Spending on Roads During a Recession

(from Maine Townsman, May 2010)
by Douglas Rooks

Recessionary pressures have cut deeply into both state and municipal budgets, but a few Maine towns are going ahead with major road projects. In the view of their town managers, they are choosing to invest in the future despite an unfavorable financial climate, knowing that the needs aren’t going away.

In some cases, towns are simply trying to get a handle on road budgets that haven’t kept up in recent years. In other cases, municipalities are taking into their own hands reconstruction of smaller state-owned roads where the state and towns have traditionally shared maintenance responsibilities.

In Mexico, inadequate funding for road projects led selectmen to propose a $2.9 million bond issue that went on the ballot last November. By a surprising margin, voters approved the measure, 605-485, with 57percent saying “yes.”

While the amount of spending may seem large, Town Manager John Madigan said borrowing will likely take place over five years. Each year, the town will borrow only enough to fund the current year’s projects, combined with money from annual appropriations and capital reserve.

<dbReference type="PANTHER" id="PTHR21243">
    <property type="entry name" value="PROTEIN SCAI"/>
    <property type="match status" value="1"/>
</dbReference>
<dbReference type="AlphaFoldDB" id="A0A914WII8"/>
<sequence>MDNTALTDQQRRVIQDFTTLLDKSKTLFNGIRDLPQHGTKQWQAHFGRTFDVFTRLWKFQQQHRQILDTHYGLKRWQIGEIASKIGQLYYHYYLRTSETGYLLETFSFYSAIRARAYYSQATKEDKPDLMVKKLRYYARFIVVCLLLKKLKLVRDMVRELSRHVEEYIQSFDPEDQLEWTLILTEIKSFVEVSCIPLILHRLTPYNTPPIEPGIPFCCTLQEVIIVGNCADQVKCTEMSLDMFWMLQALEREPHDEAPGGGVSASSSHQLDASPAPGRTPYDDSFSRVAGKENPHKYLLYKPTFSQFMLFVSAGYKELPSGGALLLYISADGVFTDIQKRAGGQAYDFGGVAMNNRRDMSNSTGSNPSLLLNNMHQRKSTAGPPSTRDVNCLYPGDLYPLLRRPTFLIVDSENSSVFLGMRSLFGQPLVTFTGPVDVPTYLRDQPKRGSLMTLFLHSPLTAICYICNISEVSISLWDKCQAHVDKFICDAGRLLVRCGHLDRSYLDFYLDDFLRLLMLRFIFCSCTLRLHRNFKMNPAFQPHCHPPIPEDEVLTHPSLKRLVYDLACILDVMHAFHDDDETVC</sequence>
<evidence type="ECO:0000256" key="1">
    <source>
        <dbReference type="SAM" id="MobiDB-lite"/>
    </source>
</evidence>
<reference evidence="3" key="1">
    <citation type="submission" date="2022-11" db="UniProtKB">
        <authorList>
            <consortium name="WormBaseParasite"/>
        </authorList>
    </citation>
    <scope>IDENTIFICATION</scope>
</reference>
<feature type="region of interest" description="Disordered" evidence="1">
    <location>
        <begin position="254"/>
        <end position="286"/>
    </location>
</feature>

Engineering for the first two projects has already been completed, Madigan said. In all, the bond will permit the paving or reconstruction of 10 local roads and streets, allowing Mexico to make up for past neglect.

The longer-term focus has allowed a more deliberate approach to planning as well, he said. “We sat down with the water district board and the sewer district to find out what they planned to do,” said Madigan.

Of the five road projects now on tap, the water and sewer districts were planning line replacements on four of the five roads, with both water and sewer line work slated on two of them. Only the most rural of the roads, the descriptively named Back Kingdom Road, wasn’t due for other improvements. As a result of the joint planning and communication, the town will be able to dig up pavement just once, rather than multiple times.